Does Taking Money Out of Your IRA to Pay Off Your Home Incur a Tax Penalty?

Under the best circumstances, retirement planning can be difficult as you attempt to project your future financial needs while balancing the fluctuations of the present market. When other major financial pressures such as the expense of home ownership enter into the equation, retirement planning becomes even more complicated. While most financial planners advise against tapping your traditional individual retirement account for anything but an emergency, in some circumstances you can access it to help pay for a home without incurring a penalty.

First-Time Homebuyer Exemption

If you’re getting ready to buy your first home and have built up money in your IRA, the Internal Revenue Service allows you to access up to $10,000 from it for home expenses, and if you’re married, you and your spouse can both use the exemption to leverage $20,000. Even if you’ve purchased a home before, you may still qualify for the exemption: If neither you nor your spouse has owned a home for the past two years, you qualify for the first-time exemption, even if you owned a home in the past. Don’t take the distribution before you’re getting ready to purchase a home, though, as the IRS only gives you 120 days to place the money back into your home.

Hardship Exemption

If you become disabled and are unable to work, the IRS allows you to tap your IRA without incurring a penalty. This distribution can be used to pay off your home or pay down the loan. To qualify for the disability exemption, you have to be unable to work and have a physician’s certification of your inability to work. Your disability must be permanent, last for an indefinite period or expected to result in your death to qualify for this exemption.

Different Rules From 401(k)s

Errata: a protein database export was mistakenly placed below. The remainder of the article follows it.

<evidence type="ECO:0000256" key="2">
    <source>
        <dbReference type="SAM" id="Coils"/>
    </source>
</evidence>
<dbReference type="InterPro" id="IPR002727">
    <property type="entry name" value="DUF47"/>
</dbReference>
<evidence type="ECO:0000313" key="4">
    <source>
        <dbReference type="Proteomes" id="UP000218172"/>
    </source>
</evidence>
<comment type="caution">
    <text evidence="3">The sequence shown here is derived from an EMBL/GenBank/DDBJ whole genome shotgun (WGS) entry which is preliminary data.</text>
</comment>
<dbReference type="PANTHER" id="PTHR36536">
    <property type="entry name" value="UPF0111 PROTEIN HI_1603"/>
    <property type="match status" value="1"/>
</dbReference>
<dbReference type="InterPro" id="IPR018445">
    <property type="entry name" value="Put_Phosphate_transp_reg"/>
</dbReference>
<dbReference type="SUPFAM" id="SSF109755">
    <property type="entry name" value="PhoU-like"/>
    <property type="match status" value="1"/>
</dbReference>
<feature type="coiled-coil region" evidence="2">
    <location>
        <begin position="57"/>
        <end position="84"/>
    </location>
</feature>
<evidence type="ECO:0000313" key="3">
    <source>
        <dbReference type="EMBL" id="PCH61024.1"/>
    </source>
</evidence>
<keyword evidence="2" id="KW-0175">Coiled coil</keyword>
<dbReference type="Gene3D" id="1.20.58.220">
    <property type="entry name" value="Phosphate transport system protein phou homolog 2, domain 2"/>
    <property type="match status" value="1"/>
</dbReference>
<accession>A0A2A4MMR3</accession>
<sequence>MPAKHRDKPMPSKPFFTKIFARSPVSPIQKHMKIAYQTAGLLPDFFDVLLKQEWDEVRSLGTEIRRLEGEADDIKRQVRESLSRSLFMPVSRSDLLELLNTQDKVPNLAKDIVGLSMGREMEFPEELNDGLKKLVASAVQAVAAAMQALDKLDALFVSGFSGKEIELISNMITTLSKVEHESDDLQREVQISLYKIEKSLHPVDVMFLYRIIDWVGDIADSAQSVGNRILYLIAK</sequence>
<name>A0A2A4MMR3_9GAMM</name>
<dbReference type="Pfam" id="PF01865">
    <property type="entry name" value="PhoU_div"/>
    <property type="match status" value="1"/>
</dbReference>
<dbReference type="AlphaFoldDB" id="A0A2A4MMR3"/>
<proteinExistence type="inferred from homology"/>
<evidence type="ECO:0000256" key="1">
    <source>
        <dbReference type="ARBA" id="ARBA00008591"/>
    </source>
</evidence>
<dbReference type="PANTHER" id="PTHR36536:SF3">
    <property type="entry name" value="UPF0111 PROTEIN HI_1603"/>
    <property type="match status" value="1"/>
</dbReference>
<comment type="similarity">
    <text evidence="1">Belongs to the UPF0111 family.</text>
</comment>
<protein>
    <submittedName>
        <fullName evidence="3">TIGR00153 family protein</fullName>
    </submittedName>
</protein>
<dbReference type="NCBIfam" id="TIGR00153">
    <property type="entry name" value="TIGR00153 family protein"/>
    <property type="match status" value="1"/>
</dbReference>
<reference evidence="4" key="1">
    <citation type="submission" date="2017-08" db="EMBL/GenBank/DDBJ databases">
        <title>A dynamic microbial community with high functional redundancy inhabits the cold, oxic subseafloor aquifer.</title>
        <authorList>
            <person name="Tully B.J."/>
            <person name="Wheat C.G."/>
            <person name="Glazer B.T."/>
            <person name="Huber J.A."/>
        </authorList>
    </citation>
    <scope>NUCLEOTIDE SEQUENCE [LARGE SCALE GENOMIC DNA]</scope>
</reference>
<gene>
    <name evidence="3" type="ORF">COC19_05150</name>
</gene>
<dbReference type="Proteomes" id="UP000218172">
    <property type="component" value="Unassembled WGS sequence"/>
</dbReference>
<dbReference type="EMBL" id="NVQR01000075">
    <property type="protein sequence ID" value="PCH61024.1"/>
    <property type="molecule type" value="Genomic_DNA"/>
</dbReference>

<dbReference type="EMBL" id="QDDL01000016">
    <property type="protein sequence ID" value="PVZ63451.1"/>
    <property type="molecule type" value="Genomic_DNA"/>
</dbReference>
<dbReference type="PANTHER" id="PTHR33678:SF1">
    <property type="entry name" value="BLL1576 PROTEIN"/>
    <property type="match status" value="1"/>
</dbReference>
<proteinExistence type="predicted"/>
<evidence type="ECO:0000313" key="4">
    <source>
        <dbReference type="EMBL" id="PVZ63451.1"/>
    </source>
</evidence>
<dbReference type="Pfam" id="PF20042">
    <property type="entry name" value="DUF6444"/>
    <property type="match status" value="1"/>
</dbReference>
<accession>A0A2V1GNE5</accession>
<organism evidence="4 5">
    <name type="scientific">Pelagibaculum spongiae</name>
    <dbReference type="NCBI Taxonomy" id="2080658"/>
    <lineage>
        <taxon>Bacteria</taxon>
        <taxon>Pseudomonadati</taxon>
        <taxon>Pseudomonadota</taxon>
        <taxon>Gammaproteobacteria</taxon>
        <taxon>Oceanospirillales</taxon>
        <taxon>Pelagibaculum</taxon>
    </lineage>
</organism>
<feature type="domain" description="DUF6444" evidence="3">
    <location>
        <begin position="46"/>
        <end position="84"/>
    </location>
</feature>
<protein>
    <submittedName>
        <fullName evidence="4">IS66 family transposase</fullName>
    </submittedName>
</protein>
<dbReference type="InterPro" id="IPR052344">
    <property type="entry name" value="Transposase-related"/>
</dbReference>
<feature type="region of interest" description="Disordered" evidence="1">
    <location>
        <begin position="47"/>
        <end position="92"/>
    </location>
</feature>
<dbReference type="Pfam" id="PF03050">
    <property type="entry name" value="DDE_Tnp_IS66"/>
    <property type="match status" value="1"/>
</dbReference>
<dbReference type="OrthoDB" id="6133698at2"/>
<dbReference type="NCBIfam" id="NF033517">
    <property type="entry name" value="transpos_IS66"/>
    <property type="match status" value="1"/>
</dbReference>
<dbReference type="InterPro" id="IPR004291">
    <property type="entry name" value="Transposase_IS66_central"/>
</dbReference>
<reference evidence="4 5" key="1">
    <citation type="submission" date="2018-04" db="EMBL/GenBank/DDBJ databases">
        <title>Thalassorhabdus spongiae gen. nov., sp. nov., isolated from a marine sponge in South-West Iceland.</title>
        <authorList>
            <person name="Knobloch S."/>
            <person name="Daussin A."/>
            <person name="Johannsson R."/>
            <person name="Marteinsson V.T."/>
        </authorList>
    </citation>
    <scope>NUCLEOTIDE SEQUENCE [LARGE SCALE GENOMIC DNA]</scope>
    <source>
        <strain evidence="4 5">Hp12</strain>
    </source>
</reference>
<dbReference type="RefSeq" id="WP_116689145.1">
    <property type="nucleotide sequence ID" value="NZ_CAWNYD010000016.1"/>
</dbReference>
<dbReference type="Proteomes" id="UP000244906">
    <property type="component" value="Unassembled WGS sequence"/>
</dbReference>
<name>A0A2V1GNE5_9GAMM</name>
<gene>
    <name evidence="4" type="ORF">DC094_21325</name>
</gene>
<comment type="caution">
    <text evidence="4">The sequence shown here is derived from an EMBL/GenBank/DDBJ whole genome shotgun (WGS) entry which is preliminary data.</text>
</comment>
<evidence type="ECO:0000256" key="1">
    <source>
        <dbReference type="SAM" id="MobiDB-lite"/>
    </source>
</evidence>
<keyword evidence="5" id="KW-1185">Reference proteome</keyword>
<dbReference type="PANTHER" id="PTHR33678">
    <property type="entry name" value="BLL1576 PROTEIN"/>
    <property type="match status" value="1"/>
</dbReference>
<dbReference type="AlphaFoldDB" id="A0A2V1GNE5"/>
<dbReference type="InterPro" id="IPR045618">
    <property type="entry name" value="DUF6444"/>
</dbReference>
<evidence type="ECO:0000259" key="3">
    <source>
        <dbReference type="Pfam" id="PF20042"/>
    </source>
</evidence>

The IRS allows administrators of a 401(k) plan more leeway in determining hardship distributions, and the different set of rules sometimes confuses investors. If you have a 401(k) through your employer, you may be allowed to make a penalty-free distribution to stave off foreclosure of your home or avoid eviction. That exemption isn’t applied toward IRAs, however, and a foreclosure doesn’t qualify for a penalty-free distribution, so don’t confuse the rules for hardship distributions and inadvertently incur a penalty for an early IRA distribution.

Costs of Early Distributions

If you don’t qualify for an early distribution exemption and still tap your IRA to pay for your home, expect to fork over a large chunk of your distribution to the tax man. The IRS assesses a 10 percent early distribution penalty for all unqualified distributions if you access the money before you turn 59 1/2. Your distribution will also be subject to regular income tax, and if the distribution is large enough, it may push you into a higher tax bracket. If you have a Roth IRA, you have contributed after-tax money, and you can withdraw your contributions at any time without penalty.

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